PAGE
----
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RNAstrand predicts the reading direction of a structured RNA gene from a multiple sequence alignment and its reverse complement. It is meant as a post processing tool for RNA prediction tools which in general do not reliable annotate the reading direction of the structured RNA candidate.

A simple way to determine the likely reading direction is to score an alignment and its reverse complement using RNAz or another tool for recognizing structured RNAs. However, one should use RNAstrand as it is more accurate. Direction information is needed e.g. to determine whether a conserved RNA motif is intronic, located within a coding sequence or an untranslated exon, an independent ncRNA, or one of the many classes of small RNAs associated with other transcripts.


Reading strand information is given in the small asymmetry in the energy rules and in particular by GU pairs that map to a non-canonical AC pair in the reverse complement of the alignment. Those asymmetries are utilized by four classification variables:

1) Difference in mean folding energies (meanMFE): Minimum free energies of the secondary structures of single sequences are computed by RNAfold from the Vienna RNA package.
delta meanMFE = meanMFE(+) - meanMFE(-)

2) Difference in mean z-scores (meanZScore): z-scores of single sequences are estimated by the same SVM-regression procedure as in RNAz.
delta meanZScore = meanZScore(+) - meanZScore(-)

3) Difference in consensus minimum free energy (consMFE): Energy of consensus secondary structure of the sequence alignment is computed by RNAalifold from the Vienna RNA package.
delta consMFE = consMFE(+) - consMFE(-)

4) Difference in structure conservation index (SCI): SCI is defined as the ratio of consensus energy and mean single sequence energy and quantifies to what extent the single sequences fold into the same consensus structure.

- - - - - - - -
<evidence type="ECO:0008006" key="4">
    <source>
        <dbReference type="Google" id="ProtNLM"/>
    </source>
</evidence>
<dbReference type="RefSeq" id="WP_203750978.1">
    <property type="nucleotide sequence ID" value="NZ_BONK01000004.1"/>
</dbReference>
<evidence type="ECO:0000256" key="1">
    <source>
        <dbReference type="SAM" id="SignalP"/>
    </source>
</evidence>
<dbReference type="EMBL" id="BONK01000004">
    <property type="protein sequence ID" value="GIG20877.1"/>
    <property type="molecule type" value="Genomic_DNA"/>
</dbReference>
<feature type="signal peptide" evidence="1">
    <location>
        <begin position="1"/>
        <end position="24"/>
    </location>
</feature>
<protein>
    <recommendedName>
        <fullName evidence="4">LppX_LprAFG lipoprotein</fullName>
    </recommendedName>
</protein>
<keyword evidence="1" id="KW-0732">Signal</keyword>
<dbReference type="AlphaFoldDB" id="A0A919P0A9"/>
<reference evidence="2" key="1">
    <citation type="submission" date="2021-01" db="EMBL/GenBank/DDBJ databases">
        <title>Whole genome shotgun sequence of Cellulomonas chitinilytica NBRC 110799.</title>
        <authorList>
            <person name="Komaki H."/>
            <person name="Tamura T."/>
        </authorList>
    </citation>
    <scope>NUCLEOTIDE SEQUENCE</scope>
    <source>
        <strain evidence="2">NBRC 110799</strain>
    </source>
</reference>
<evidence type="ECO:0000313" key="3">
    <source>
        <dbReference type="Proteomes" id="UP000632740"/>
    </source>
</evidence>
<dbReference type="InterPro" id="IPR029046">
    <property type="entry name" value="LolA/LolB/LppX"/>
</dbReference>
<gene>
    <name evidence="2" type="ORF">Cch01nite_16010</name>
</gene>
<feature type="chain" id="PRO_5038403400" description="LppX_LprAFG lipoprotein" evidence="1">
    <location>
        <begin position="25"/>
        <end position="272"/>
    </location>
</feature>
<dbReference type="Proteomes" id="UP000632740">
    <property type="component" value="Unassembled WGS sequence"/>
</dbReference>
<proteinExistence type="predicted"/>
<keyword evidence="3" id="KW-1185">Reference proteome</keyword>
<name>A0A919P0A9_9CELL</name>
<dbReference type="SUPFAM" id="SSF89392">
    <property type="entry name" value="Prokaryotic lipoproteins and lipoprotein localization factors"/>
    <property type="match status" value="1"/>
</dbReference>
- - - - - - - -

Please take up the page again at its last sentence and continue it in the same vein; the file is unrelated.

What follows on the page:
delta SCI = SCI(+) - SCI(-)

Descriptors 1 and 2 depict the energetic differences between both strands, while 3 and 4 capture the differences in structural conservation.

The significance of the strand differences are interpreted by:

5) Averaged mean pairwise identity (MPI) of both input alignments.
H = (MPI(+) + MPI(-))/2

6) Number of sequences in input alignments.

7) Sum of fraction of GU base pairs in consensus secondary structure of both reading directions.

lambda_gu = sum * 100

Descriptors 5, 6 and 7 provide information on the structure of the input alignments.
For detailed information on the SVM descriptors please read the main paper: "RNAstrand: Reading Direction of Structured RNAs in Multiple Sequence Alignments" Kristin Reiche and Peter F. Stadler, Algorithms for Molecular Biology, 2:6, 2007.

RNAstrand score

The RNAstrand score D is defined as
D = 2*P-1 (-1 <= D <= 1)
P is the SVM-class probability that RNA is in same reading direction than the input alignment. D converges to +1 the larger the evidence that RNA is in reading direction of input alignment and to -1 the larger the evidence that RNA is in reverse complement of input alignment.
Strand is predicted according to a chosen threshold value c (default is 0.0001):
D > +c: RNA is in reading direction of input alignment
D < -c: RNA is reverse complement of input alignment -c <= D <= +c: No decision of reading direction


Due to characteristics of the training set no warranty about strand prediction is given if the alignment is shorter than 40nt, longer than 400nt or contains more than 6 sequences. Best classification results are yielded for alignments with at least 60% mean pairwise sequence identity.
For long alignments we suggest to use a windowing technique to scan alignment subregions independently.
In case a descriptor exceeds the range of the training data a warning message like "WARNING: Descriptor 'delta mean z-score' is out of range (min=-4.9200 max=4.9200)." is printed.


For any questions, comments to the software or bug reports please contact Kristin Reiche (kristin@bioinf.uni-leipzig.de).

Citation details

If you find this tool useful for your work please site it as follows: "RNAstrand: Reading Direction of Structured RNAs in Multiple Sequence Alignments" Kristin Reiche and Peter F. Stadler, Algorithms for Molecular Biology, 2:6, 2007.